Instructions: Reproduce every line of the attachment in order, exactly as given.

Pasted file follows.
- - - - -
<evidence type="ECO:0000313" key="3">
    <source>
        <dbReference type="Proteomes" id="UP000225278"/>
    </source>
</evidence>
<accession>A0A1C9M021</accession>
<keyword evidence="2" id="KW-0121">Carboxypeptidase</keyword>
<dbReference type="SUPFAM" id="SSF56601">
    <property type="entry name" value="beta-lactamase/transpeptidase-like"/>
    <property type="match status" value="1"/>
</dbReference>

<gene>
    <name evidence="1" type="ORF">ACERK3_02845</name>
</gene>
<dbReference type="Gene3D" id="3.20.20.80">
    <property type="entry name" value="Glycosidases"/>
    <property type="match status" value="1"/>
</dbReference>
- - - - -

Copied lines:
<evidence type="ECO:0000313" key="3">
    <source>
        <dbReference type="Proteomes" id="UP000225278"/>
    </source>
</evidence>
<accession>A0A1C9M021</accession>
<keyword evidence="2" id="KW-0121">Carboxypeptidase</keyword>
<dbReference type="SUPFAM" id="SSF56601">
    <property type="entry name" value="beta-lactamase/transpeptidase-like"/>
    <property type="match status" value="1"/>
</dbReference>

<gene>
    <name evidence="1" type="ORF">ACERK3_02845</name>
</gene>
<dbReference type="Gene3D" id="3.20.20.80">
    <property type="entry name" value="Glycosidases"/>
    <property type="match status" value="1"/>
</dbReference>